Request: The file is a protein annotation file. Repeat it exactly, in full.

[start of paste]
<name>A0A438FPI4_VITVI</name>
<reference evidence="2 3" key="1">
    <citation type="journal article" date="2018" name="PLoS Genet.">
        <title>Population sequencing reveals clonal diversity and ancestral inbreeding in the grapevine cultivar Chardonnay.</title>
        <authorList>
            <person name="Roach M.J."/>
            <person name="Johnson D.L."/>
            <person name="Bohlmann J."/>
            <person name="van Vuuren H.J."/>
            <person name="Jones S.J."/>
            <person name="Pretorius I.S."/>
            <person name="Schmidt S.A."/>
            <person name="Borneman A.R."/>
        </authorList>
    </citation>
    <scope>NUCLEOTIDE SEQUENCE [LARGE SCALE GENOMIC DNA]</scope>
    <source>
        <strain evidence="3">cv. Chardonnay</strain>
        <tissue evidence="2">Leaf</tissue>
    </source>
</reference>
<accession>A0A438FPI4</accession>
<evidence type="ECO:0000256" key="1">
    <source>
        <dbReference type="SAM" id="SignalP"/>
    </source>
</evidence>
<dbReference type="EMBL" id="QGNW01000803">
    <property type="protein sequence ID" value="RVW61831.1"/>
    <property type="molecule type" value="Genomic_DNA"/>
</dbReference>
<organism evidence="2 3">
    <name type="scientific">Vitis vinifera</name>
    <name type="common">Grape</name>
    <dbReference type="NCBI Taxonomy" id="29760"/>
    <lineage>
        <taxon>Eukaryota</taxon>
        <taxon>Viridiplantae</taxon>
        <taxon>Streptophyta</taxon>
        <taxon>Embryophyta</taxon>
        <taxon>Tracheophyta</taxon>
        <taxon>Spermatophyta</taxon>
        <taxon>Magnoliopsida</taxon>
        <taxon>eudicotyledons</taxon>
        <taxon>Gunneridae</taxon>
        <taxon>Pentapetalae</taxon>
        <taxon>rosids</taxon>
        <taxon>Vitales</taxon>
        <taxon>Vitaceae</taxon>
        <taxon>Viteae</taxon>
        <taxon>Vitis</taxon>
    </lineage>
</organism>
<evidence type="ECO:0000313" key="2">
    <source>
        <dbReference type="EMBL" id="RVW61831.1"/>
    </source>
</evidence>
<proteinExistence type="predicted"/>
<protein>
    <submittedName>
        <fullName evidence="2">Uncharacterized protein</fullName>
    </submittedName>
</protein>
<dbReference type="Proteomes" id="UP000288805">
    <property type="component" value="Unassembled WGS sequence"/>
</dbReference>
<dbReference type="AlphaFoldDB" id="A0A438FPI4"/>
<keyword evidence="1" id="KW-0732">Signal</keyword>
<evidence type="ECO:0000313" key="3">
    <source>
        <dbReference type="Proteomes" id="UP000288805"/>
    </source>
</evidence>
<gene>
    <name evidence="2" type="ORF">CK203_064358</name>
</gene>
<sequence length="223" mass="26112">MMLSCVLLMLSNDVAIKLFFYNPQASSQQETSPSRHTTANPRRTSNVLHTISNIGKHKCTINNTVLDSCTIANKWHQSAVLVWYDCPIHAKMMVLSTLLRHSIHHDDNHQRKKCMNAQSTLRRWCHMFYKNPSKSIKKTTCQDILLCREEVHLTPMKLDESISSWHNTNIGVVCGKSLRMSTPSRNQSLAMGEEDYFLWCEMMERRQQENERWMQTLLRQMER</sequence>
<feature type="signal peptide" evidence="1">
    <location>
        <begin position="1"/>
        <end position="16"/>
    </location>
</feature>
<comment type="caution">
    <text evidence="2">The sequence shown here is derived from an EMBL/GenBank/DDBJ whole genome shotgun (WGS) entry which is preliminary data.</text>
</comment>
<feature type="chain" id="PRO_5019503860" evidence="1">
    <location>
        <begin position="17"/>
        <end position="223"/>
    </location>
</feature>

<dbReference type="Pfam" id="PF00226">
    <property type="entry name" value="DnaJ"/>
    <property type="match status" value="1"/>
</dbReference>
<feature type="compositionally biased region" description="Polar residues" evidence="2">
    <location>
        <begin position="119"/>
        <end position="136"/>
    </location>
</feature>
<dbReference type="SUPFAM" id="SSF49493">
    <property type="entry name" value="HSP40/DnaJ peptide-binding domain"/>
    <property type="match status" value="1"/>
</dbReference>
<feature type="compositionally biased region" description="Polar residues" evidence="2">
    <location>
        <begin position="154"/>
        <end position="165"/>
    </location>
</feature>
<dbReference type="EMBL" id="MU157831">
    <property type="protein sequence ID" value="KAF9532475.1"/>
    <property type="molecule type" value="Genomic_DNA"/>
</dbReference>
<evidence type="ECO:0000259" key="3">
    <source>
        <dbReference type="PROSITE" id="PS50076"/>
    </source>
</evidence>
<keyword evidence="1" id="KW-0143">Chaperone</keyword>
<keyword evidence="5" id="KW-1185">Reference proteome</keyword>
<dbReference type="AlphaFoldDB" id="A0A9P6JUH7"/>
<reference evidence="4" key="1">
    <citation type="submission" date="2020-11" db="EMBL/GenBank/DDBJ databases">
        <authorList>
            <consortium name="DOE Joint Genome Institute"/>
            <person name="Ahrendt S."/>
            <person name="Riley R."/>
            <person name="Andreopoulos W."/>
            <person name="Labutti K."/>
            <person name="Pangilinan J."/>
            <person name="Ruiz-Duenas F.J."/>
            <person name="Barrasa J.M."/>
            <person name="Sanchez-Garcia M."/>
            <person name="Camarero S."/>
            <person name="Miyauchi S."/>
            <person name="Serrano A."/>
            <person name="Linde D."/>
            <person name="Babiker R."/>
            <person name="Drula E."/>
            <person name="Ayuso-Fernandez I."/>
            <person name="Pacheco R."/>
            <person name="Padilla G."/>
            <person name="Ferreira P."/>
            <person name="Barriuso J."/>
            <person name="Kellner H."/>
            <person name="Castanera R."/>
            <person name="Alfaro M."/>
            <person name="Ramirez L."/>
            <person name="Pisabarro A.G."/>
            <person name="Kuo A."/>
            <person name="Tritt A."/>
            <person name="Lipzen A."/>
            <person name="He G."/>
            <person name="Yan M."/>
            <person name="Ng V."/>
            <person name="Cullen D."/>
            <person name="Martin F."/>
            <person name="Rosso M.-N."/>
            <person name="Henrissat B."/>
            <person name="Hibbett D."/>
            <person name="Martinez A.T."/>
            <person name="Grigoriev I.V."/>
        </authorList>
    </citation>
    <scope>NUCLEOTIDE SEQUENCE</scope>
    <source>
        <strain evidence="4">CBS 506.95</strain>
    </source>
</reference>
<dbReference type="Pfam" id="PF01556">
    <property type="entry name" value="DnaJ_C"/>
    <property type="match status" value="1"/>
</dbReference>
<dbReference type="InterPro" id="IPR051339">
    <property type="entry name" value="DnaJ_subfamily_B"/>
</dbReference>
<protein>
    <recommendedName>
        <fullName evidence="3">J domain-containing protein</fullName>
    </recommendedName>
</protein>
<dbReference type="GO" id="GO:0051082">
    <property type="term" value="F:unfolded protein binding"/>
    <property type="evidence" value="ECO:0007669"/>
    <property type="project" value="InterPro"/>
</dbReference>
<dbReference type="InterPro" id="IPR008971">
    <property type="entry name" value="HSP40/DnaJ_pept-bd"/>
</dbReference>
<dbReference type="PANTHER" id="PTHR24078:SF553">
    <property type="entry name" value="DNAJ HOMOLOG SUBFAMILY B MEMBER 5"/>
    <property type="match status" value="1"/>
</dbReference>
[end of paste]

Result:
<name>A0A438FPI4_VITVI</name>
<reference evidence="2 3" key="1">
    <citation type="journal article" date="2018" name="PLoS Genet.">
        <title>Population sequencing reveals clonal diversity and ancestral inbreeding in the grapevine cultivar Chardonnay.</title>
        <authorList>
            <person name="Roach M.J."/>
            <person name="Johnson D.L."/>
            <person name="Bohlmann J."/>
            <person name="van Vuuren H.J."/>
            <person name="Jones S.J."/>
            <person name="Pretorius I.S."/>
            <person name="Schmidt S.A."/>
            <person name="Borneman A.R."/>
        </authorList>
    </citation>
    <scope>NUCLEOTIDE SEQUENCE [LARGE SCALE GENOMIC DNA]</scope>
    <source>
        <strain evidence="3">cv. Chardonnay</strain>
        <tissue evidence="2">Leaf</tissue>
    </source>
</reference>
<accession>A0A438FPI4</accession>
<evidence type="ECO:0000256" key="1">
    <source>
        <dbReference type="SAM" id="SignalP"/>
    </source>
</evidence>
<dbReference type="EMBL" id="QGNW01000803">
    <property type="protein sequence ID" value="RVW61831.1"/>
    <property type="molecule type" value="Genomic_DNA"/>
</dbReference>
<organism evidence="2 3">
    <name type="scientific">Vitis vinifera</name>
    <name type="common">Grape</name>
    <dbReference type="NCBI Taxonomy" id="29760"/>
    <lineage>
        <taxon>Eukaryota</taxon>
        <taxon>Viridiplantae</taxon>
        <taxon>Streptophyta</taxon>
        <taxon>Embryophyta</taxon>
        <taxon>Tracheophyta</taxon>
        <taxon>Spermatophyta</taxon>
        <taxon>Magnoliopsida</taxon>
        <taxon>eudicotyledons</taxon>
        <taxon>Gunneridae</taxon>
        <taxon>Pentapetalae</taxon>
        <taxon>rosids</taxon>
        <taxon>Vitales</taxon>
        <taxon>Vitaceae</taxon>
        <taxon>Viteae</taxon>
        <taxon>Vitis</taxon>
    </lineage>
</organism>
<evidence type="ECO:0000313" key="2">
    <source>
        <dbReference type="EMBL" id="RVW61831.1"/>
    </source>
</evidence>
<proteinExistence type="predicted"/>
<protein>
    <submittedName>
        <fullName evidence="2">Uncharacterized protein</fullName>
    </submittedName>
</protein>
<dbReference type="Proteomes" id="UP000288805">
    <property type="component" value="Unassembled WGS sequence"/>
</dbReference>
<dbReference type="AlphaFoldDB" id="A0A438FPI4"/>
<keyword evidence="1" id="KW-0732">Signal</keyword>
<evidence type="ECO:0000313" key="3">
    <source>
        <dbReference type="Proteomes" id="UP000288805"/>
    </source>
</evidence>
<gene>
    <name evidence="2" type="ORF">CK203_064358</name>
</gene>
<sequence length="223" mass="26112">MMLSCVLLMLSNDVAIKLFFYNPQASSQQETSPSRHTTANPRRTSNVLHTISNIGKHKCTINNTVLDSCTIANKWHQSAVLVWYDCPIHAKMMVLSTLLRHSIHHDDNHQRKKCMNAQSTLRRWCHMFYKNPSKSIKKTTCQDILLCREEVHLTPMKLDESISSWHNTNIGVVCGKSLRMSTPSRNQSLAMGEEDYFLWCEMMERRQQENERWMQTLLRQMER</sequence>
<feature type="signal peptide" evidence="1">
    <location>
        <begin position="1"/>
        <end position="16"/>
    </location>
</feature>
<comment type="caution">
    <text evidence="2">The sequence shown here is derived from an EMBL/GenBank/DDBJ whole genome shotgun (WGS) entry which is preliminary data.</text>
</comment>
<feature type="chain" id="PRO_5019503860" evidence="1">
    <location>
        <begin position="17"/>
        <end position="223"/>
    </location>
</feature>

<dbReference type="Pfam" id="PF00226">
    <property type="entry name" value="DnaJ"/>
    <property type="match status" value="1"/>
</dbReference>
<feature type="compositionally biased region" description="Polar residues" evidence="2">
    <location>
        <begin position="119"/>
        <end position="136"/>
    </location>
</feature>
<dbReference type="SUPFAM" id="SSF49493">
    <property type="entry name" value="HSP40/DnaJ peptide-binding domain"/>
    <property type="match status" value="1"/>
</dbReference>
<feature type="compositionally biased region" description="Polar residues" evidence="2">
    <location>
        <begin position="154"/>
        <end position="165"/>
    </location>
</feature>
<dbReference type="EMBL" id="MU157831">
    <property type="protein sequence ID" value="KAF9532475.1"/>
    <property type="molecule type" value="Genomic_DNA"/>
</dbReference>
<evidence type="ECO:0000259" key="3">
    <source>
        <dbReference type="PROSITE" id="PS50076"/>
    </source>
</evidence>
<keyword evidence="1" id="KW-0143">Chaperone</keyword>
<keyword evidence="5" id="KW-1185">Reference proteome</keyword>
<dbReference type="AlphaFoldDB" id="A0A9P6JUH7"/>
<reference evidence="4" key="1">
    <citation type="submission" date="2020-11" db="EMBL/GenBank/DDBJ databases">
        <authorList>
            <consortium name="DOE Joint Genome Institute"/>
            <person name="Ahrendt S."/>
            <person name="Riley R."/>
            <person name="Andreopoulos W."/>
            <person name="Labutti K."/>
            <person name="Pangilinan J."/>
            <person name="Ruiz-Duenas F.J."/>
            <person name="Barrasa J.M."/>
            <person name="Sanchez-Garcia M."/>
            <person name="Camarero S."/>
            <person name="Miyauchi S."/>
            <person name="Serrano A."/>
            <person name="Linde D."/>
            <person name="Babiker R."/>
            <person name="Drula E."/>
            <person name="Ayuso-Fernandez I."/>
            <person name="Pacheco R."/>
            <person name="Padilla G."/>
            <person name="Ferreira P."/>
            <person name="Barriuso J."/>
            <person name="Kellner H."/>
            <person name="Castanera R."/>
            <person name="Alfaro M."/>
            <person name="Ramirez L."/>
            <person name="Pisabarro A.G."/>
            <person name="Kuo A."/>
            <person name="Tritt A."/>
            <person name="Lipzen A."/>
            <person name="He G."/>
            <person name="Yan M."/>
            <person name="Ng V."/>
            <person name="Cullen D."/>
            <person name="Martin F."/>
            <person name="Rosso M.-N."/>
            <person name="Henrissat B."/>
            <person name="Hibbett D."/>
            <person name="Martinez A.T."/>
            <person name="Grigoriev I.V."/>
        </authorList>
    </citation>
    <scope>NUCLEOTIDE SEQUENCE</scope>
    <source>
        <strain evidence="4">CBS 506.95</strain>
    </source>
</reference>
<dbReference type="Pfam" id="PF01556">
    <property type="entry name" value="DnaJ_C"/>
    <property type="match status" value="1"/>
</dbReference>
<dbReference type="InterPro" id="IPR051339">
    <property type="entry name" value="DnaJ_subfamily_B"/>
</dbReference>
<protein>
    <recommendedName>
        <fullName evidence="3">J domain-containing protein</fullName>
    </recommendedName>
</protein>
<dbReference type="GO" id="GO:0051082">
    <property type="term" value="F:unfolded protein binding"/>
    <property type="evidence" value="ECO:0007669"/>
    <property type="project" value="InterPro"/>
</dbReference>
<dbReference type="InterPro" id="IPR008971">
    <property type="entry name" value="HSP40/DnaJ_pept-bd"/>
</dbReference>
<dbReference type="PANTHER" id="PTHR24078:SF553">
    <property type="entry name" value="DNAJ HOMOLOG SUBFAMILY B MEMBER 5"/>
    <property type="match status" value="1"/>
</dbReference>